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Thread: Torsion Bar

  1. #11
    Senior Member mluder's Avatar
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    Quote Originally Posted by JRNY13 View Post
    How common is this? It's a scary thought.
    Not common at all... The torsion bard were tested to over a million cycles or some wild number like that. I just happened to be lucky.
    There are a few precautions you can take. Visually inspect your bars regularly for nicks or scratches - That's typically why they fail.
    Make sure the rear door hinge is not rubbing on the bar - this is a common source for the above mentioned scratches/nicks. You should be able to fit a playing card or similar between.
    There's also a procedure for cleaning off surface rust. I don't know it off the top of my head so I won't even try to guess. It's here on the forum somewhere. Perhaps some one with a better memory can point you to it if a search doesn't turn it up.

    All that said, your mileage may very and you could do all of this and it will still snap tomorrow. Like I said it's rare but does happen.

    Cheers
    Steven
    Cheers
    Steven Maguire
    #4456


    IT'S A TRAP!!!!!

  2. #12
    Senior Member Rich's Avatar
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    Quote Originally Posted by mluder View Post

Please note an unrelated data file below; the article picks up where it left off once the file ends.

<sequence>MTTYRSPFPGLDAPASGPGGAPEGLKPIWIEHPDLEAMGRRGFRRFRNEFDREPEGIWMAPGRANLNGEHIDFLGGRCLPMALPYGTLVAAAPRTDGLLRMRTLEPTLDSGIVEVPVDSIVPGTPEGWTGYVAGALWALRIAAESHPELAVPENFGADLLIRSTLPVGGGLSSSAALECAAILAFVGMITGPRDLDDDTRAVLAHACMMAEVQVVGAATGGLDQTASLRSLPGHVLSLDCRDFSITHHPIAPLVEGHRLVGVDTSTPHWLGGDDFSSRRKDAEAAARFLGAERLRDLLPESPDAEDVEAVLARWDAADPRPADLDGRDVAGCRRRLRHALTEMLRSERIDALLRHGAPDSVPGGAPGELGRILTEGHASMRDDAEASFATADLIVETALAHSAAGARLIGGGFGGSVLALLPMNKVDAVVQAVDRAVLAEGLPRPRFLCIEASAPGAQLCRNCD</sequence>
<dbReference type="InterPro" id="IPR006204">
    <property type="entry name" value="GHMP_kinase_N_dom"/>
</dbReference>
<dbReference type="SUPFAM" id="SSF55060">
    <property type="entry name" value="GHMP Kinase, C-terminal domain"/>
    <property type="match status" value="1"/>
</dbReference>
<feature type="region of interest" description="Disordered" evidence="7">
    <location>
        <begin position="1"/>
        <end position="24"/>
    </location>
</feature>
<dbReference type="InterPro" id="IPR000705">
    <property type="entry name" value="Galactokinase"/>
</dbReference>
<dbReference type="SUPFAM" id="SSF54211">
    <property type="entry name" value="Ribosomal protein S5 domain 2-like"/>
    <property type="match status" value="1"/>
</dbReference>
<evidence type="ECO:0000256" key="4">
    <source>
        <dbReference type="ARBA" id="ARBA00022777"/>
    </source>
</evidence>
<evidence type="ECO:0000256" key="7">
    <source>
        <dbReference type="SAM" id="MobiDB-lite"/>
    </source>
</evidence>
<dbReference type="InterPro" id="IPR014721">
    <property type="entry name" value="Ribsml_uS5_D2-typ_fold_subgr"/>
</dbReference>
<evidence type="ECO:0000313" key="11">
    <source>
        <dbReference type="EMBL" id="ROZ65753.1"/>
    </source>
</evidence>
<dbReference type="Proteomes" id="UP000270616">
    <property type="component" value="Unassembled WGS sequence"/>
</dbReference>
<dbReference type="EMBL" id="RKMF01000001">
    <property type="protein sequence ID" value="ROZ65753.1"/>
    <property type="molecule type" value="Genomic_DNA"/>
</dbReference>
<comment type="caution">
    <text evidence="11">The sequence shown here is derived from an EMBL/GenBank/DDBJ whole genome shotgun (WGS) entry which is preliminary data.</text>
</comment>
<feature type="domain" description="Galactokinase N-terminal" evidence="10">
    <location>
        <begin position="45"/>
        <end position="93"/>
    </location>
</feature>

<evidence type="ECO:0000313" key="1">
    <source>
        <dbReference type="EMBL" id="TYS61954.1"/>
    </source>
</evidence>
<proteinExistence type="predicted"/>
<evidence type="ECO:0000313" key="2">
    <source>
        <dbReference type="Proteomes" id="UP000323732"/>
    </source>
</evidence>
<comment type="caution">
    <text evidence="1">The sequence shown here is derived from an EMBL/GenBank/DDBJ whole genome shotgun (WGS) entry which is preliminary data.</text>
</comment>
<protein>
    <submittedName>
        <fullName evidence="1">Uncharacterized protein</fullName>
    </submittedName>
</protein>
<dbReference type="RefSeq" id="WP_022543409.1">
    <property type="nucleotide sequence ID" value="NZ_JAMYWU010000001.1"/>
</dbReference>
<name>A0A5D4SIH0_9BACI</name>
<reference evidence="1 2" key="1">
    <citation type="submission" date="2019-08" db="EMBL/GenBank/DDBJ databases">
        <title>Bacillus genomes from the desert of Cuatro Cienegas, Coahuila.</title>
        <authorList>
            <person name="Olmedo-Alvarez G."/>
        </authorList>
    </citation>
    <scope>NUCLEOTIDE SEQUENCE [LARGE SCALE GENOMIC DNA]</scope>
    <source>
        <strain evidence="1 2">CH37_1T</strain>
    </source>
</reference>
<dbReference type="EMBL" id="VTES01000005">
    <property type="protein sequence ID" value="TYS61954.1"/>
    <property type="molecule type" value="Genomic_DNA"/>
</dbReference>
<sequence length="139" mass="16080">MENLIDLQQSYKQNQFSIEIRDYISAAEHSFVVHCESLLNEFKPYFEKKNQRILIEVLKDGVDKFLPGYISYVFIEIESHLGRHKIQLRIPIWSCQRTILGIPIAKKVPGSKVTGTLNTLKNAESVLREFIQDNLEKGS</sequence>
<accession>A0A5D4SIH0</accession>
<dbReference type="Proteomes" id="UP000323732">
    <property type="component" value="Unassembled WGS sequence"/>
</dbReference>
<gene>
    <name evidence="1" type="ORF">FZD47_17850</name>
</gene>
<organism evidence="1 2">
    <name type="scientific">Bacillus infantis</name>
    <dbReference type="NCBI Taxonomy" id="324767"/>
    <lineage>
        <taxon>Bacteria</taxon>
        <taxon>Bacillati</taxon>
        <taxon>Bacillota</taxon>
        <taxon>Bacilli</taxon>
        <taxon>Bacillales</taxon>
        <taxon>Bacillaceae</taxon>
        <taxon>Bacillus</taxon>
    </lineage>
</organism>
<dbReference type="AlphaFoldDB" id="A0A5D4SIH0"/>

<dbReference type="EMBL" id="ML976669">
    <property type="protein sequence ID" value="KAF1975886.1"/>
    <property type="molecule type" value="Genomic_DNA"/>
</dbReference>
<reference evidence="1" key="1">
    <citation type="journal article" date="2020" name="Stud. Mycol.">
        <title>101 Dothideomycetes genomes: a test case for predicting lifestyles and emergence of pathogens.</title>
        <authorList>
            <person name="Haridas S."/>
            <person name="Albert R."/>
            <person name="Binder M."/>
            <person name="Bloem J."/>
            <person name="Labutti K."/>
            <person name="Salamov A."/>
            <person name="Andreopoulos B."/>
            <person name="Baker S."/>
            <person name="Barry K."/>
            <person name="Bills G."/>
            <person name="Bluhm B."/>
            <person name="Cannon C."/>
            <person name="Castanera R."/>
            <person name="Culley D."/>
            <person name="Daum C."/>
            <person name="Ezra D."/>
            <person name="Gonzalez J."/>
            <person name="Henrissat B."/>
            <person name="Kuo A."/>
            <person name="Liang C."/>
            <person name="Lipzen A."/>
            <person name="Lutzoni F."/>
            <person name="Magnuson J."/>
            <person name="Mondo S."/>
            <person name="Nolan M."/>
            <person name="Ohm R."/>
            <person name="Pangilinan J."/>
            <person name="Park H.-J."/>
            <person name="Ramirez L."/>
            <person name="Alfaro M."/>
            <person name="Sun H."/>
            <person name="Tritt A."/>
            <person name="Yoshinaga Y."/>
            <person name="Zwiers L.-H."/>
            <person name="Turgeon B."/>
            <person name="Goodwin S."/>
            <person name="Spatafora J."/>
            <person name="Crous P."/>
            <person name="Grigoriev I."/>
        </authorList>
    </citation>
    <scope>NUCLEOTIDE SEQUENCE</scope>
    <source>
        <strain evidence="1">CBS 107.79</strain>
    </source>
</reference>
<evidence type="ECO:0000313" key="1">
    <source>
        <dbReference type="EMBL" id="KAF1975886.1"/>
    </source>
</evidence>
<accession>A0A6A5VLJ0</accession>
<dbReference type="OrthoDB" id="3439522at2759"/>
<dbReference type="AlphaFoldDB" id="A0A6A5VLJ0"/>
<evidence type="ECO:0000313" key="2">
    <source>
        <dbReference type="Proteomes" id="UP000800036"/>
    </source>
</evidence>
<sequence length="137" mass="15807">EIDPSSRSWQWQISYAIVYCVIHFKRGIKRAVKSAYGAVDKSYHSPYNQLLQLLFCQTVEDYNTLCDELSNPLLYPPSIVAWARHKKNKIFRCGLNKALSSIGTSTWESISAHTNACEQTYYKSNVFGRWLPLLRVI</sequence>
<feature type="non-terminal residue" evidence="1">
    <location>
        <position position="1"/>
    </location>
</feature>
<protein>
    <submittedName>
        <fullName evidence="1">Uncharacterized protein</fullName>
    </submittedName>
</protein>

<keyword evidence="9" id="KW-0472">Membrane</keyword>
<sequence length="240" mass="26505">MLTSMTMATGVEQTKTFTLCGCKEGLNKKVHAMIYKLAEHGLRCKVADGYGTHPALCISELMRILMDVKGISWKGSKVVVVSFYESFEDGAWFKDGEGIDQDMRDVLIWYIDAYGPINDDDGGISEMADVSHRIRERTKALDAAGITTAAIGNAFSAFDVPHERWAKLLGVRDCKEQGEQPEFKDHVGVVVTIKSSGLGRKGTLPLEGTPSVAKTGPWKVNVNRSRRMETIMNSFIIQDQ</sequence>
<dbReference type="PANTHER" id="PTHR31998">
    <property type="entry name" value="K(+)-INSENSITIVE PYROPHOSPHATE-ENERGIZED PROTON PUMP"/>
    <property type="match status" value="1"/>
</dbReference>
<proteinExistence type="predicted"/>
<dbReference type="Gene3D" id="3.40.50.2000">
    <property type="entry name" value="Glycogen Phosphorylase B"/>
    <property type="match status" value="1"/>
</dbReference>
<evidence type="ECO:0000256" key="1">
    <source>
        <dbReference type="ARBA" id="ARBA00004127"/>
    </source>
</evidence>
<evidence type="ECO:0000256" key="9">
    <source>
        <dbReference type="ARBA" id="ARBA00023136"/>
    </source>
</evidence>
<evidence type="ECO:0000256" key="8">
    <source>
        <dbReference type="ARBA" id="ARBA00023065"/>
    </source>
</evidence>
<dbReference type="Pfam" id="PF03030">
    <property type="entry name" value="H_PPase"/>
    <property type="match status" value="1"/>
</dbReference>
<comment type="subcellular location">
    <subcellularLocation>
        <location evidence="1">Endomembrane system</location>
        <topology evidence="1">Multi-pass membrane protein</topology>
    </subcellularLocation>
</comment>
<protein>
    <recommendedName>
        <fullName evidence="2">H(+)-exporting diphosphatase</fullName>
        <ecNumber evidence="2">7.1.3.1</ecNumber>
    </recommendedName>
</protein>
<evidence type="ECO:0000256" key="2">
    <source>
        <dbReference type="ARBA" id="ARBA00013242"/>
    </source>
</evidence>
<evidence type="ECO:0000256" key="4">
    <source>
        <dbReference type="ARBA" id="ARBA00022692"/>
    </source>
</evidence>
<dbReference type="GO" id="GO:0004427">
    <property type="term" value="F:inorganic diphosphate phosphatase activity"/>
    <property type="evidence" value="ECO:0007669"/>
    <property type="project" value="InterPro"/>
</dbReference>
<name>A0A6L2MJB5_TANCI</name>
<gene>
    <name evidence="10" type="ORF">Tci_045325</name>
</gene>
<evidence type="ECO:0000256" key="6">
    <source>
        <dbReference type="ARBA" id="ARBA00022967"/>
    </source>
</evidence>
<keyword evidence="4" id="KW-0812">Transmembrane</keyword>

There are a few precautions you can take. Visually inspect your bars regularly for nicks or scratches - That's typically why they fail.
    Make sure the rear door hinge is not rubbing on the bar - this is a common source for the above mentioned scratches/nicks. You should be able to fit a playing card or similar between.
    +1 on this.

    In case an inspection turns up a torsion bar touching the rear hinge a simple remedy is to slip a short length of strong hose or tubing over the bar to cushion it against the hinge. Slit is lengthwise to get it over the bar and orient the slit anywhere but facing the hinge. The bar may bend a bit with the hose there but that won't cause a problem.

    Manufacturing variations mean that some bars hit the hinge and some don't. Don't take chances, just prevent any nicks.

    PS, the OP on this thread could perhaps tell us at which location their particular torsion bar failed - if not reported already here. Anywhere near the rear hinge?
    March '81, 5-speed, black interior

  3. #13
    Senior Member Dangermouse's Avatar
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    All the ones I've seen are at the rear of the bar, presumably where the stresses are greatest near the fixed part of the bar.

    Just personal theory on this, but I think in the cases where the roof box is starting to separate, that allows the bar to come in contact with the rear hinge and gets a little nick in the bar which acts as a stress crack. I don't think minor surface rust will affect the integrity of the bar, but it may hide a nick.
    Dermot
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  4. #14
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    Quote Originally Posted by Rich View Post
    +1 on this.

    In case an inspection turns up a torsion bar touching the rear hinge a simple remedy is to slip a short length of strong hose or tubing over the bar to cushion it against the hinge. Slit is lengthwise to get it over the bar and orient the slit anywhere but facing the hinge. The bar may bend a bit with the hose there but that won't cause a problem.

    Manufacturing variations mean that some bars hit the hinge and some don't. Don't take chances, just prevent any nicks.